where by the fons of God fome FaCages for gnats, and chains to thers and Commentators have unyoke a flea,

derstood Angels, as if the Angels Dry'd butterflies, and tomes of had been enamour'd and married cafuifry.

to women; but the true meaning

is that the posterity of Seth and 460. Those argent fields &c.] There other patriarchs, who were woris no question I believe now among shippers of the true God, and philosophers, that the moon is in- therefore call’d the fons of God, inhabited; but it is greatly to be que- termarried with the idolatrous po. stion'd whether this notion of our sterity of wicked Cain. author be true, that the inhabi- 467. Of Sennaar, ] Or Shinar, tants there are translated Saints or for they are both the same name Spirits of a middle nature between of this province of Babylonia. But Angels and Men; for as the moon Milton follows the Vulgate as he


Of Sennaar, and still with vain design
New Babels, had they wherewithal, would build :
Others came single ; he who to be deem'd
A God, leap'd fondly into Ætna flames, 470
Empedocles; and he who to enjoy
Plato's Elysium, leap'd into the sea,
Cleombrotus; and many more too long,


frequently does in the names of ness in another life, he was so ra. places.

- vilh'd with the account of it, that 471. Empedocles; ] The scholar he leap'd from a high wall inte of Pythagoras, a philosopher and the sea, that he might immediately poet, born at Agrigentum in Sicily: enjoy it. His death is celebrated he wrote of the nature of things by Callimachus in one of his epiin Greek, as Lucretius did in Latin grams, Ep. 29. which we will subverse. He stealing one night from join with Frischlinus his translahis followers threw himself into the tion. fiaming Ætna, that being no where to be found, he might be esteemed Eita?

À Ernas indo xorps, Kasou begro to be a God, and to be taken up

wou bean16715,

'Haat' ag úfnae Thyo HS into Heaven; but his iron pattens,

oüdrive being thrown out by the fury of

| Αξιον δεν ιδων θανατο κακον, the burning mountain, discover'd ASCO his defeated ambition, and ridi

αλλα Πλατων

' “Εν το σερι ψυχης γεαμμαναculed his folly. Hor. de Art. Poet,

nga plat, 464.

- Deus immortalis haberi Phæbe vale dicens, de rupe CleomDum cupit Empedocles, ardentem

brotus alta frigidus Itnam

Ambraciota, Stygis vivus adivit Insiluit. Hume.


Funere nil: dignum passus : solúm492. Cleombrotus;] The name is que Platonis sighuy placed the last word in the De vita mentis perpete legit sentence, as Empedocles was before. He was called Ambraciota of Ambracia, a city of Epirus in Greece. And from hence other authors seem Having read over Plato's book of to have taken his story, as Cicera the Soul's immortality and happi. Tusc. Disp. I. 34. Callimachi qui.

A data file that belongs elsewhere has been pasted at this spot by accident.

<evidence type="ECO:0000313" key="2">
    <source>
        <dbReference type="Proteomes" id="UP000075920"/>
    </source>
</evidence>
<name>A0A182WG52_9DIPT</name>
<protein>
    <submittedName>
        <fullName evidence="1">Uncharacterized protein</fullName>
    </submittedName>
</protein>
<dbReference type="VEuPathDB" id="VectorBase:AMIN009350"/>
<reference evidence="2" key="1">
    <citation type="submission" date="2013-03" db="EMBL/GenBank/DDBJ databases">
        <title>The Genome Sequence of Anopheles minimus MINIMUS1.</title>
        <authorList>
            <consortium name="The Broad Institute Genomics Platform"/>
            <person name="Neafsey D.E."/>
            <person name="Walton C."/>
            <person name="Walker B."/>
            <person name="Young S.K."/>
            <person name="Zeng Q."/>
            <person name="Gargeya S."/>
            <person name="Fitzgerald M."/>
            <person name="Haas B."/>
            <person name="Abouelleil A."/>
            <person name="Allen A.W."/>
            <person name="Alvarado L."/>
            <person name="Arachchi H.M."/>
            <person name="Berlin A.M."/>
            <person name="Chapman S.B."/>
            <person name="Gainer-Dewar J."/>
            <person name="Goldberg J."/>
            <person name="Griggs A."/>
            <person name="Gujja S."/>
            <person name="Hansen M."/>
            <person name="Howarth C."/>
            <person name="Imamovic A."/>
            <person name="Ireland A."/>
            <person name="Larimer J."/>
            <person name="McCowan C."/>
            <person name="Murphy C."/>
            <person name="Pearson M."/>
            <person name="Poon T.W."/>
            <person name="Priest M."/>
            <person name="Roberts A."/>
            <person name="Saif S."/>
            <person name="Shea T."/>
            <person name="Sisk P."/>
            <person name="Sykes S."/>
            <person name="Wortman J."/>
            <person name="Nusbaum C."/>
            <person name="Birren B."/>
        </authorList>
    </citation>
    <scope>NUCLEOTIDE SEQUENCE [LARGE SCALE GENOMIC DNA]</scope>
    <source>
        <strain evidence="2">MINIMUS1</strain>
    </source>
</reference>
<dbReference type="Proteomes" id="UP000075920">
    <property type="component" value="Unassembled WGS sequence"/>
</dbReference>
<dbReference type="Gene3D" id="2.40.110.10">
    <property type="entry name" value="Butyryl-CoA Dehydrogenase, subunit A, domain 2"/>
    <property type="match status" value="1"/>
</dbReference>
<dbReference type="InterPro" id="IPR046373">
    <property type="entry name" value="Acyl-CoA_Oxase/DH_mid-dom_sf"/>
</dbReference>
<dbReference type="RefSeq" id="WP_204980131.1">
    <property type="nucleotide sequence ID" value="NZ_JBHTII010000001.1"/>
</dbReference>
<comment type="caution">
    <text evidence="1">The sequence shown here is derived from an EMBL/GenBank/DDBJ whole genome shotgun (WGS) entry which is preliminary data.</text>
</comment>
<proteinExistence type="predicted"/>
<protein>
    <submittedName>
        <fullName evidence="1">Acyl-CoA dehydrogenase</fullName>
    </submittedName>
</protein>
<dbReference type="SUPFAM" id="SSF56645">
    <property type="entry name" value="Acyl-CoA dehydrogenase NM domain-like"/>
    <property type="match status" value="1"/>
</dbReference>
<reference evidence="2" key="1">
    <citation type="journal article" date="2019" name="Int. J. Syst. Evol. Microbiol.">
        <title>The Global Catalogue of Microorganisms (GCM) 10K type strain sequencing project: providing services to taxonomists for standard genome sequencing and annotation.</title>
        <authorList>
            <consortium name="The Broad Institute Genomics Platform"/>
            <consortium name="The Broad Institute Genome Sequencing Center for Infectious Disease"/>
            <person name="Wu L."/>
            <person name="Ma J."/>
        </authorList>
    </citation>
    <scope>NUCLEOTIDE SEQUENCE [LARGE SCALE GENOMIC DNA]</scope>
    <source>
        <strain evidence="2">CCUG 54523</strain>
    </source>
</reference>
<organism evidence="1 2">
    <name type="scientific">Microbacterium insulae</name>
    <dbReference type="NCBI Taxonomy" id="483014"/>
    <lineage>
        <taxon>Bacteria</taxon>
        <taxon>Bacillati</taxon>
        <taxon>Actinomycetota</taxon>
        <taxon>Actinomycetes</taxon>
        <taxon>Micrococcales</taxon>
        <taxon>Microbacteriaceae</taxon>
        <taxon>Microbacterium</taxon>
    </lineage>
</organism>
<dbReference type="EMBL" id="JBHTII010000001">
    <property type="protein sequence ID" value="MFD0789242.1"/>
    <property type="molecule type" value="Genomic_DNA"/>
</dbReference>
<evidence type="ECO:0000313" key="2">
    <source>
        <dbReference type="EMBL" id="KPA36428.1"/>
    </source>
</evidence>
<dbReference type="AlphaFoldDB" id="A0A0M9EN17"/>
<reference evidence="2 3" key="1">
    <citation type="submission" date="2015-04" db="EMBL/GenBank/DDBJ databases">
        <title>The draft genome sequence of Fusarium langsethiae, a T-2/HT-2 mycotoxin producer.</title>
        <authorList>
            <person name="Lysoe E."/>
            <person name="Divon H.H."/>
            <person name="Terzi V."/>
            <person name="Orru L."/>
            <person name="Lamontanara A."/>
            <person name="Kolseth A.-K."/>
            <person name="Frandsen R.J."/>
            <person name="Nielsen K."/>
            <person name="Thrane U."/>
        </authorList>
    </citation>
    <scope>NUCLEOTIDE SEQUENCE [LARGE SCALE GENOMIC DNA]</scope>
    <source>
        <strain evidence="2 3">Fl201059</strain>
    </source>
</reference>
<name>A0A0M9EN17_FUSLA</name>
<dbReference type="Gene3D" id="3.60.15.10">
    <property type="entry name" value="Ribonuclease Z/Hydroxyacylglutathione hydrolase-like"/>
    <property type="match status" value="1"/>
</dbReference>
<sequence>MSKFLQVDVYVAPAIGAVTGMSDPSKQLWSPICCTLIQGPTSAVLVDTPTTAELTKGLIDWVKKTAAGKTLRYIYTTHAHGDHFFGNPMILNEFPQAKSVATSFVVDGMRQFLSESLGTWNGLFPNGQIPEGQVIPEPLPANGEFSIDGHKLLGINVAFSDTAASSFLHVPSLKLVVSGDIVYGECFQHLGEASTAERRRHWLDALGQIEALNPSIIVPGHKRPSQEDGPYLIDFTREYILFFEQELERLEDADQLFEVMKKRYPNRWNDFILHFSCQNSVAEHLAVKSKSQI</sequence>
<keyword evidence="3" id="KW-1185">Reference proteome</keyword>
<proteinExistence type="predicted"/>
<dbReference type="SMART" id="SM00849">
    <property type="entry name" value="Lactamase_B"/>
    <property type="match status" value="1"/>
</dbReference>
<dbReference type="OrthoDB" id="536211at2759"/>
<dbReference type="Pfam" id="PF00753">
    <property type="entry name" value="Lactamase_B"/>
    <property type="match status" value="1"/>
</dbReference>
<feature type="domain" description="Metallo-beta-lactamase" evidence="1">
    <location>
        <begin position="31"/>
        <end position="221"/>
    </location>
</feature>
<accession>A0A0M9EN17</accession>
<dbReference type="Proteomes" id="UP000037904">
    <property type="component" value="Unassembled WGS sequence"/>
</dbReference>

Embryo's and idiots, eremites and friers 474
White, black, and gray, with all their trumpery.
Here pilgrims roam, that stray'd so far to seek
In Golgotha him dead, who lives in Heaven ;
And they who to be sure of Paradise


dem epigramma in Ambraciotam order and confusion. We have the Cleombrotum eft : quem ait, cum fame artful negligence in Paradise ei nihil accidiffet adversi, e muro Regain'd, II. 182. se in mare abjecisse lecto Platonis libro: and Ovid Ibis. ver. 493. Have we not seen, or by relation Vel de præcipiti venias in Tartara


In courts and regal chambers how faxo, Ut qui Socraticum de nece le.

thou lurk'ft,

In wood or grove by mofiy foungit opus.

tain fide, 473. — and many more too long,] In valley or green meadow to Poorly and deficiently express'd for, way-lay and more too long to name. Bentley. Some beauty rare, Califto, ClyIt feems as if a line were by mif mene, take of the printer left out here; Daphne, or Semele, Antiopa, for (as Dr. Bentley says) it is defi- Or Amymone, Syrinx, many mors ciently express'd. Besides Milton Too long, then lay'f thy scapes oa had been mentioning those who names ador'd. came fingle; and therefore he could not fall upon the mention of em. 475. White, black, and gray, So bryo's, idiots, hermits, and friers named according to their habits, without some other verse inter- white friers or Carmelites, black pos'd, which mould finish the ac- friers or Dominicans, gray friers count of those who came fingle, and or Franciscans, of their founders contain a verb for the nominative St. Francis, St. Dominic, and mount cases embryo's, idiots, &c. which at Carmel where that order pretend present is wanting. Pearce. they were first instituted. Our auA very ingenious person questions, thor here, as elsewhere, shows his whether Milton by this appearance disike and abhorrence of the church of inaccuracy and negligence did of Rome, by placing the religious not design to express his contempt orders with all their trumpery, of their trumpery as he calls it, by cowls, hoods, reliques, beads, esc hustling it all together in this disa in the Paradise of Fools, and not